millennial couple learning to Start Flipping Houses With No Money

How to Start Flipping Houses With No Money

Millions of Americans annually wonder how to start flipping houses, but, how do you do it with no money? The real estate market is a harsh environment for those who don’t already have their feet on the ladder. 

Real estate investing for millennials is a very tricky game, especially as property prices have continued to soar throughout the first few years of the 2020s, while the average wage trails behind. 

Many people, particularly those born after 1980 and classed as “millennials”, as well as individuals from younger generations, struggle to figure out how to start flipping houses with no money, or at least with minimal capital.

However, there are always options – including a number of smart approaches you can make to forge a path into the lucrative world of house-flipping. 

In this article, we examine how to get into flipping houses if you don’t yet have considerable savings to draw upon. These tips and tricks are likely to come in very handy if you’re planning to make a start in the real estate sector.

See our FAQs below for a definition of the term “flipping houses”.

Seek Out Relevant National or Regional Home Buying Schemes

Depending on your background and where you live, you may be able to access a little support when it comes to purchasing property. 

In the UK, for example, the government launched the “Help to Buy” ISA (Individual Savings Account) in 2015. People planning to buy their first property could pay a maximum of 200 GBP (around 270 USD) per month into their ISA account.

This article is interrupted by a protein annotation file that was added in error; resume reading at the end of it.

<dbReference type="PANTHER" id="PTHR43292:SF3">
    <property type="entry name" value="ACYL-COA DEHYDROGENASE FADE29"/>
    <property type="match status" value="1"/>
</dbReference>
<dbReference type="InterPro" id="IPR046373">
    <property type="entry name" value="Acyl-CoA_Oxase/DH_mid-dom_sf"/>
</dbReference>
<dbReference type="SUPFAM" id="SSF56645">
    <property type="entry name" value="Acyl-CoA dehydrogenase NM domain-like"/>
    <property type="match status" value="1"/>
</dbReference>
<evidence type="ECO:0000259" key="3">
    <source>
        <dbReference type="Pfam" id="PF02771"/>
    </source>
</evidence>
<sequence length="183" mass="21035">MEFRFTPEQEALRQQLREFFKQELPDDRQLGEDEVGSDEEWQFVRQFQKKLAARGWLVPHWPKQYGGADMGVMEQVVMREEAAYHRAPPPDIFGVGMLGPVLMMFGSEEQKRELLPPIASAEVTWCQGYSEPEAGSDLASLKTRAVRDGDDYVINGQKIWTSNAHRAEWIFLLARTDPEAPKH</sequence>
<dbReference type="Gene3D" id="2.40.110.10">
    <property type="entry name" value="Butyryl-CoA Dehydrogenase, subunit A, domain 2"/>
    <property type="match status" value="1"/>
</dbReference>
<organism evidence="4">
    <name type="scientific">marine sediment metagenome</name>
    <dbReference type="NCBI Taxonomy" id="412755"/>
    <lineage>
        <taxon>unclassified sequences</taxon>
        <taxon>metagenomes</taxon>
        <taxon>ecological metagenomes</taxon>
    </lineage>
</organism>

If these savings were then used in the purchase of a property, the government would add a 25% bonus on top.

This scheme was closed in 2019, but there are still other options – such as the Lifetime ISA – available to UK-based  first time buyers.

It may be that you do not qualify for any assistance, but it is worth consulting the internet and perhaps seeking guidance from a financial advisor to see if you might be missing out on support of this kind where you are based.

Look Into Short Term Funding

In some circumstances – and depending on your location – you may be able to acquire a short term loan for the purchase and/or development of a property. 

Look into established private lenders in your area and research their requirements regarding your credit score, your intended project and the contents of your application. 

Before you can borrow, you’re likely to need a clear budget laid out as well as a detailed plan of any changes and renovations. You will also probably need some form of collateral and to be confident that you will be able to repay the amount with interest in the time scales specified.

It’s rare that loans are available purely for the purchase of a property. However, if you plan to set up a business, there may be other avenues open to you.

As well as private lenders such as banks, you could also consider making contact with potential “hard money lenders” such as individuals or companies – but make sure that any contract with them is totally clear and legally sound before you commit to any arrangement.

Seek Out Foreclosures

A great way to find affordable properties of quality is by seeking out foreclosures for sale. But how do foreclosures work?

A foreclosure is simply a property that has been repossessed by the relevant money lender or investor when its resident or owner has failed to make sufficient mortgage payments after a pre-agreed period of time.